Director: Francis Lawrence
Cast: Jennifer Lawrence, Josh Hutcherson, Woody Harrelson, Liam Hemsworth, Phillip Seymour Hoffman, Elizabeth Banks, Donald Sutherland, Sam Clafin, Jena Malone, Stanley Tucci, Lenny Kravitz, Jeffrey Wright
Screenplay: Simon Beaufoy & Michael Arndt (Based on the book “Catching Fire” by Suzanne Collins)
Not since “The Dark Knight” (2008) has a sequel been this good. And that’s not just the fanboy in me talking. Since the movie hasn’t been screened to the general public yet, those of you who see it may completely disagree with what I’m about to write. But apart from reviewing the film, allow me to justify my choice of giving this film a 9, despite low expectations from film “experts” who probably won’t give a chance to a “franchise” film because of its format of filmmaking. Director Francis Lawrence’s absolute reboot to last year’s mega hit “The Hunger Games” (2012) is an absolute gem, both cinematically and culturally. The film has modified itself to be a wonderful cinematic experience that left the crowd cheering when the credits began to role.
Leaving off shortly after the original “Hunger Games”, victors Katniss (Jennifer Lawrence) and Peeta (Josh Hutcherson) find themselves on their Victory Tour around the different districts of PANEM. But as their strength and suppression begin to inspire many, an uprising forms between the people against the Capitol, leaving Katniss and Peeta, President Snow’s (Donald Sutherland) ultimate targets. I can’t say anymore, but hopefully you’ve read the book. Because the book is the best from the series. Looking at this film, the upcoming two part instalment of the rather underwhelming “Mockingjay” novel may not be able to compare. But hopefully, I am wrong.
Jennifer Lawrence proves why she is a movie star of the calibre that she is. The 23 year old, who recently won her Oscar early this year for Best Actress at the Oscars (for “Silver Linings Playbook”), proves that one can appear in both franchise and “Oscar” films well. Her performance of Katniss is fully realized this time. From start to finish, you can tell that Lawrence knows this character as well as she knows herself. Her real life strength and inspiration to millions of fans has rubbed off on her character and she truly remains a beacon of hope. Her Katniss has grown from the original, using acting techniques that will impress you throughout the film. She is the star and hero of the film, after all. And rightfully so. Another strong performance to add to an even stronger resume.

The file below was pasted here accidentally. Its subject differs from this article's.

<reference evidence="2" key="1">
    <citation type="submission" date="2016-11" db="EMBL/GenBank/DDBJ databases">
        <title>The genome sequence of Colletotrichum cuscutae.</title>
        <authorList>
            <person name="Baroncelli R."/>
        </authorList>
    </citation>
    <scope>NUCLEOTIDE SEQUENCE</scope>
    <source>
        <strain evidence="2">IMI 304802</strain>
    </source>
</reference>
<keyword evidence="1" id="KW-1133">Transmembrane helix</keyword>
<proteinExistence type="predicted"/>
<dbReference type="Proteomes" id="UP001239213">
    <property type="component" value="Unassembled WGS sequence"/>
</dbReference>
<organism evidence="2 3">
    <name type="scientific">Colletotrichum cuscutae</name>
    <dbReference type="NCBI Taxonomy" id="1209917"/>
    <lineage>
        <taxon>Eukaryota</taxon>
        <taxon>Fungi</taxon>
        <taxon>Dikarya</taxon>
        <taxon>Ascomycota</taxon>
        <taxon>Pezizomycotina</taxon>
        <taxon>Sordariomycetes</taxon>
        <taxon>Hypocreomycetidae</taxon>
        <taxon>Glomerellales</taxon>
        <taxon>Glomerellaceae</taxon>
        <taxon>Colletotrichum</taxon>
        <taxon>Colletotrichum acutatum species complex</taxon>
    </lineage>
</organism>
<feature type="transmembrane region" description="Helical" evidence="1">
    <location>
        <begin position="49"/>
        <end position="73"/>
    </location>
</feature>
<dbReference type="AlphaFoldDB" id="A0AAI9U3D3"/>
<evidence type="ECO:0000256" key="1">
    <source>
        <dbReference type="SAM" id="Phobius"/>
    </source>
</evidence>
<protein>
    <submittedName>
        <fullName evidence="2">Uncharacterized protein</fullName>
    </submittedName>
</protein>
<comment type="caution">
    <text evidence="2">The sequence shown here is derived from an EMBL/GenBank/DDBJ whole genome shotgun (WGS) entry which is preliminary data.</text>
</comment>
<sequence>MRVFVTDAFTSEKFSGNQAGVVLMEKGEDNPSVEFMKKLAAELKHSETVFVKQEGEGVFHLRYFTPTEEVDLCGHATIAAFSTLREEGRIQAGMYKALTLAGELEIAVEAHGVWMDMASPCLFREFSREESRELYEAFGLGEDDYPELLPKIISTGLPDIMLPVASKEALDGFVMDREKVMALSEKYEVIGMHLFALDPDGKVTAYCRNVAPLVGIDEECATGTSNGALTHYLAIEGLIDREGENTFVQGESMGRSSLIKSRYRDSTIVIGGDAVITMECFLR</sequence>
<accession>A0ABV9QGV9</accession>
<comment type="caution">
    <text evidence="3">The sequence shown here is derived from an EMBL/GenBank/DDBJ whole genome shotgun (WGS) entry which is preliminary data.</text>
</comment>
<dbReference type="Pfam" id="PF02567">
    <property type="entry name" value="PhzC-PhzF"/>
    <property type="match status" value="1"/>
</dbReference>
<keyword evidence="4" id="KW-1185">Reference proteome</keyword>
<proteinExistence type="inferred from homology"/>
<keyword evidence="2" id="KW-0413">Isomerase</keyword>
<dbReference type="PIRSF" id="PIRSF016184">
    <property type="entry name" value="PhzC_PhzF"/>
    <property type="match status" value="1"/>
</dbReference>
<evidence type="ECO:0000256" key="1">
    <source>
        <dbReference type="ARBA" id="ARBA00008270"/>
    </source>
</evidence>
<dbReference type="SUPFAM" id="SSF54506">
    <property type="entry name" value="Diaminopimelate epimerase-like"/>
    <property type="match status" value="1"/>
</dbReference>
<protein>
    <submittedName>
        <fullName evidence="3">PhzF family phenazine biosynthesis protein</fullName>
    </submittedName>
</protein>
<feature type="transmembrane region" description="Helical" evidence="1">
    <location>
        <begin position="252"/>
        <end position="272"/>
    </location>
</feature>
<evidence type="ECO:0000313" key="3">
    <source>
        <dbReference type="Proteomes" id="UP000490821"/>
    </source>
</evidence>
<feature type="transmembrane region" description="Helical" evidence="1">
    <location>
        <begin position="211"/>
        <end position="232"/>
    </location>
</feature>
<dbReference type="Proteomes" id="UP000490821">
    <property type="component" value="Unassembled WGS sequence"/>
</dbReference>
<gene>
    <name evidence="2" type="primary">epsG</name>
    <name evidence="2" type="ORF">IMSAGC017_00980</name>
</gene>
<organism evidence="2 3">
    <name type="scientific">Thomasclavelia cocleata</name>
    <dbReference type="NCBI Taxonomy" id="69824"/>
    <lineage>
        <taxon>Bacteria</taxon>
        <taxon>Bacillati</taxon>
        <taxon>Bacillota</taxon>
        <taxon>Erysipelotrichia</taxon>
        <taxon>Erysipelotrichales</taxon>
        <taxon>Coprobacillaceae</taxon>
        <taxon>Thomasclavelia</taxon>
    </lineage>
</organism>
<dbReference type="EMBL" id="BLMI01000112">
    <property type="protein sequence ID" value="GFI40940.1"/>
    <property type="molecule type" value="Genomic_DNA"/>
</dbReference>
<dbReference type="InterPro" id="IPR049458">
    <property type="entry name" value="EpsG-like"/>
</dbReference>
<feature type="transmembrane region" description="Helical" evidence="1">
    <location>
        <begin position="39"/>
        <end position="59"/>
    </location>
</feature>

Elizabeth Banks is wonderful in her small role as Effie. The second time around, she shows a truer emotional side of Effie, and not just her usual mocking around screen that we’ve grown to love in the first picture. The men in the movie deliver what they must, but newcomer Sam Clafin surprised me with a deeper characterisation of what could have been just another “macho” character. Sam Clafin plays Finnick, who in the book is arguably different from how he’s portrayed on screen. But it works, and Clafin is the one to thank. Huthcerson remains consistent from his original work as Peeta.
Apart from Lawrence’s performance (one that remains one of her career best, so far), the true star of “Catching Fire” is its director Francis Lawrence. I once stated that I was disappointed that Gary Ross (who directed one of my favourite films, 1998’s “Pleasantville”) was let go after the first film. But man, did Francis Lawrence take this film to a whole new lever. In respect to Gary Ross, this film could have easily ended up like the first movie (which was good, but not great) but Lawrence’s vision was the right direction to go. His vision and his choices in the how the dialogue is to be spoken has brought the film to a whole new height. However, his technical achievement is even more outstanding.
Technical and production-wise, “Catching Fire” remains supreme. It may not be as visually appealing as films like “Gravity” and “The Great Gatsby” but it runs close. The costumes remain whimsical but classier this time around, giving the Capitol’s look more realism. The art direction was perfect for the purpose that it had to do. However, the biggest surprise comes from the cinematography done by Jo Willems. From the first shot of the snow filled and quiet District 12, all the way to the tropical arena and violence, Willems remains constant and gives us a feast for the eyes. His cinematography gave the film a different feel, and remains to be one of the film’s strongest suits.
When it comes to Oscar, I don’t have high expectations for it to get nominated for anything. But it certainly deserves technical nods. If I had my way, I’d give it a shot at Best Picture (just as of now, it could change), but being a franchise film, the clout over it will play against it. “The Dark Knight Rises” (2012) went nomination-less. And “The Dark Knight” (2008) under performed in the Oscars, as well (apart from Heath Ledger). But being that Lawrence is Hollywood’s new “It” Girl, and is obviously loved by the Academy, let’s hope a nomination pops up somewhere. A film like this should be honoured.
To conclude, I will watch it again sometime this weekend. I don’t want to seem ahead of myself right now when it comes to raves for the film. But I pretty much feel very strongly about the movie, and I will stand by that to all those who want to criticize my taste in “what a good movie is”. But in the end of the day, “Catching Fire” still proves to be wild, fun entertainment. Your heart races and you tend to become attached to the characters. Love it or hate it, I tell you that you will most definitely be entertained no matter what. If you love it, then good for you. We can stay on the same boat, because I loved it too.